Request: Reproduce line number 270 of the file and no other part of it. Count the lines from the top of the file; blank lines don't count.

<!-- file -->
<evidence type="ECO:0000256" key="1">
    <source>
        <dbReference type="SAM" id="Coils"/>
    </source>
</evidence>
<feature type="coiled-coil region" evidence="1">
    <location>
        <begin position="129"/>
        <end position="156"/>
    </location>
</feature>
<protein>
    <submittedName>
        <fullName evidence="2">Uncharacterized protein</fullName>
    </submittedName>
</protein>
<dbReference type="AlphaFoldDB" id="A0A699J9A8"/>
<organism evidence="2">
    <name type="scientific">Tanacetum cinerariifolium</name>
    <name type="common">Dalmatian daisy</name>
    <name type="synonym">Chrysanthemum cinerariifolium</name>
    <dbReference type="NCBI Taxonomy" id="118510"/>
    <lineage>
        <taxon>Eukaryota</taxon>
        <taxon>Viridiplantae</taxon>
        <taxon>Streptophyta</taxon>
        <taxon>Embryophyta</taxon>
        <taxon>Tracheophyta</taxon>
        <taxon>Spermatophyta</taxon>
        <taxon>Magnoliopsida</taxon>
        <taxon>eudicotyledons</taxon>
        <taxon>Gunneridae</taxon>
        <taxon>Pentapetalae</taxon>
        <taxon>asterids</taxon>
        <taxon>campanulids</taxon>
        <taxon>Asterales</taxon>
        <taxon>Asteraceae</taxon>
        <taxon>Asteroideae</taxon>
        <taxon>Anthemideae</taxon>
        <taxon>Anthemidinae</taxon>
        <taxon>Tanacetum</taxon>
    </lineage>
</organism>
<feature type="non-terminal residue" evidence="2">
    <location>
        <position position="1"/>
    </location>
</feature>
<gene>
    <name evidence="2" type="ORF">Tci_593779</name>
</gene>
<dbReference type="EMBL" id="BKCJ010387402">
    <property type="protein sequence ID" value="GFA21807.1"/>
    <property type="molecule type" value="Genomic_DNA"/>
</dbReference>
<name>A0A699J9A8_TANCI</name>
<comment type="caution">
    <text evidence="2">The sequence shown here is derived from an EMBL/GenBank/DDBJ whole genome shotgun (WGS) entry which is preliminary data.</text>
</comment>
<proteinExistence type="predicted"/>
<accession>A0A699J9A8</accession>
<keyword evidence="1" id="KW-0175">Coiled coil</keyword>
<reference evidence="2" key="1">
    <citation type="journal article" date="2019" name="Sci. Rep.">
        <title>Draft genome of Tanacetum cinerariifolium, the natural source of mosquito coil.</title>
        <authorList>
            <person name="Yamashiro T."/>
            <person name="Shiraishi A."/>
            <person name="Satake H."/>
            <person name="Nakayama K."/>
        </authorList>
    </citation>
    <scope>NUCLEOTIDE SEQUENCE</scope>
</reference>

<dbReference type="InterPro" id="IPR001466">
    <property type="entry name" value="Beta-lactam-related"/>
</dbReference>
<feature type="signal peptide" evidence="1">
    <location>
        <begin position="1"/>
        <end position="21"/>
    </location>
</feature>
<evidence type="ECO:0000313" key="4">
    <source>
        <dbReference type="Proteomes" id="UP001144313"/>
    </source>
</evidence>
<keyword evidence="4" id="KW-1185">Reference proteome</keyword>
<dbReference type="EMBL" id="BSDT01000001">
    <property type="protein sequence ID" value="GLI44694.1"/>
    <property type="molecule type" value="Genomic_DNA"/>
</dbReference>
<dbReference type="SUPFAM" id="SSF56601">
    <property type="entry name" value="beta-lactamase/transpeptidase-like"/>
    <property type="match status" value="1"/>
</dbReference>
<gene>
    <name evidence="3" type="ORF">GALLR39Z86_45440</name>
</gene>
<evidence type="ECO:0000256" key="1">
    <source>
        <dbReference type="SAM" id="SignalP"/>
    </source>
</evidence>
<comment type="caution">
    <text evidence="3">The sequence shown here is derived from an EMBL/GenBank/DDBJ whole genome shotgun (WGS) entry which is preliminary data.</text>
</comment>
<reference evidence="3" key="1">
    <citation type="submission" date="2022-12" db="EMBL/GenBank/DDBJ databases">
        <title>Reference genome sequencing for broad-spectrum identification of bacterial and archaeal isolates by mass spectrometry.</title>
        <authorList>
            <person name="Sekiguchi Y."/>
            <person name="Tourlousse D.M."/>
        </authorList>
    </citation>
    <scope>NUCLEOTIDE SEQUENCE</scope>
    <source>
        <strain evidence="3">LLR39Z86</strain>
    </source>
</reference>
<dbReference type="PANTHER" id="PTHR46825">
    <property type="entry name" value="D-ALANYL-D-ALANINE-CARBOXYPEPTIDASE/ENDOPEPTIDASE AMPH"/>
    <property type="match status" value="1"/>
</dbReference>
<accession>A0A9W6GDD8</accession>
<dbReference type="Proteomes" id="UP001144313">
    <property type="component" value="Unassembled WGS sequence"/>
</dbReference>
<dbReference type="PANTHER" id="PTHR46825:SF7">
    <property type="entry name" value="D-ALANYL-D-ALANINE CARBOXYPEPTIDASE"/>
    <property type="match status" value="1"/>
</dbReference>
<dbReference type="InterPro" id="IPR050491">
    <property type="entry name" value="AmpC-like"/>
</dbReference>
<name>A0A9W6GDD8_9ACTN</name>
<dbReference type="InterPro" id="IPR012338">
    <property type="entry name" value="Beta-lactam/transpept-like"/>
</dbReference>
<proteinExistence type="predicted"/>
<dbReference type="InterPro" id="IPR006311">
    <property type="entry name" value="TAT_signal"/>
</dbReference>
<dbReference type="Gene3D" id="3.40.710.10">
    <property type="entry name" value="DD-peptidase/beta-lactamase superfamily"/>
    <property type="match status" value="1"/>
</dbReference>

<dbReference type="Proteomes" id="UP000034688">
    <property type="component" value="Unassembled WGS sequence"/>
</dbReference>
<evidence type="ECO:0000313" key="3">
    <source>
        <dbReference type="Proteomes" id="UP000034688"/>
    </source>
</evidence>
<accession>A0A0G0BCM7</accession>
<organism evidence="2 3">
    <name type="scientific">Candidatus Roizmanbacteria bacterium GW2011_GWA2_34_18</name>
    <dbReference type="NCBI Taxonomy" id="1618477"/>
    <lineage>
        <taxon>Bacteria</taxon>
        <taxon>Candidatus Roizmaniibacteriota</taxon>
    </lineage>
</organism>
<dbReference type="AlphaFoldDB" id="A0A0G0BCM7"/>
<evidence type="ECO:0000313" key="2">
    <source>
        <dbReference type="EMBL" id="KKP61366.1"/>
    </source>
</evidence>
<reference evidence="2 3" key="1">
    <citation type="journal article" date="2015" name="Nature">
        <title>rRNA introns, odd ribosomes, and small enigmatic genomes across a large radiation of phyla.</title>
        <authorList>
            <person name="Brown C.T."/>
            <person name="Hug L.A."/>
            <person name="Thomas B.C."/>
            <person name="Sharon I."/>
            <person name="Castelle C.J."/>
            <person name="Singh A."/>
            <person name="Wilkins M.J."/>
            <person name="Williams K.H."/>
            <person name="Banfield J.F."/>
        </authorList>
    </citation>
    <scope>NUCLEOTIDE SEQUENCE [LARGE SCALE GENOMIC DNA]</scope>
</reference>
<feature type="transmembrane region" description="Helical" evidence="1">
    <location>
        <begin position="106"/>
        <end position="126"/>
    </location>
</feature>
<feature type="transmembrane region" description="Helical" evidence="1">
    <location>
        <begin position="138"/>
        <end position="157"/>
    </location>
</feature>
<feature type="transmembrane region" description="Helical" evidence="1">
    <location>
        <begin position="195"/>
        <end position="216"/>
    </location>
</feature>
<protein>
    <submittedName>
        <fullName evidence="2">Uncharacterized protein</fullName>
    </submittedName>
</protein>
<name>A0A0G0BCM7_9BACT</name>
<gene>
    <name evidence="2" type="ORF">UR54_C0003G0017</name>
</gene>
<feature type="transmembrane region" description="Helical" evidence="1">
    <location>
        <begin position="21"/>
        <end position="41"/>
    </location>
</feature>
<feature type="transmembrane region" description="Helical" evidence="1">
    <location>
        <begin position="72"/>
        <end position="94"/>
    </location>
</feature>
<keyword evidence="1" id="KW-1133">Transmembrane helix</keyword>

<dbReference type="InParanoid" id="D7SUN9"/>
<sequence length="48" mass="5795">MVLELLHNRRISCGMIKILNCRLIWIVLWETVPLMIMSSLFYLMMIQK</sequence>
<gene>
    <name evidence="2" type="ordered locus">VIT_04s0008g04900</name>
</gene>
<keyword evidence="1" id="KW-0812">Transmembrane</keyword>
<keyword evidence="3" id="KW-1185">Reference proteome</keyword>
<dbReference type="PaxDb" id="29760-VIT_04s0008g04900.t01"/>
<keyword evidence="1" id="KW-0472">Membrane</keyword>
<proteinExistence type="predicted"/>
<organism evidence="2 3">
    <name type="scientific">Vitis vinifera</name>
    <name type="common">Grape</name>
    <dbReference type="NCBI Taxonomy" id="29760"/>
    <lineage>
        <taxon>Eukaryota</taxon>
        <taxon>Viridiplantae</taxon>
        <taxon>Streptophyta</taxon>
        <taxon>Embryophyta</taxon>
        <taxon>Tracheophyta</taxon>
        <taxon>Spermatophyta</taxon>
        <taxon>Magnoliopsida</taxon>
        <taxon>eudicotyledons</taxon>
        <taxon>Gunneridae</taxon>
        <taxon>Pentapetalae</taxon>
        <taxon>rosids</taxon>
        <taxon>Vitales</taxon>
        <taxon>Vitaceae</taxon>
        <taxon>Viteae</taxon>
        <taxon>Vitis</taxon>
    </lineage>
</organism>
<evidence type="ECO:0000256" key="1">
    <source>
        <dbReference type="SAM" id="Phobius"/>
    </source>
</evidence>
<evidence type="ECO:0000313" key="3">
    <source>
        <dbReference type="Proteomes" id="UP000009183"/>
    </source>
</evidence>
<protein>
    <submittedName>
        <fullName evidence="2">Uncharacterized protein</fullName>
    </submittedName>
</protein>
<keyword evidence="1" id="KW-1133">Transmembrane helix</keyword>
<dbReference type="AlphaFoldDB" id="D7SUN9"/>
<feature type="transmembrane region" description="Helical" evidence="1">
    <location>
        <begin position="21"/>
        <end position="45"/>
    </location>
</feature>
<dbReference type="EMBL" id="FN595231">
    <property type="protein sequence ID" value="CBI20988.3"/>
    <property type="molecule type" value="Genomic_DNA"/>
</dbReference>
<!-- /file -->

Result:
</evidence>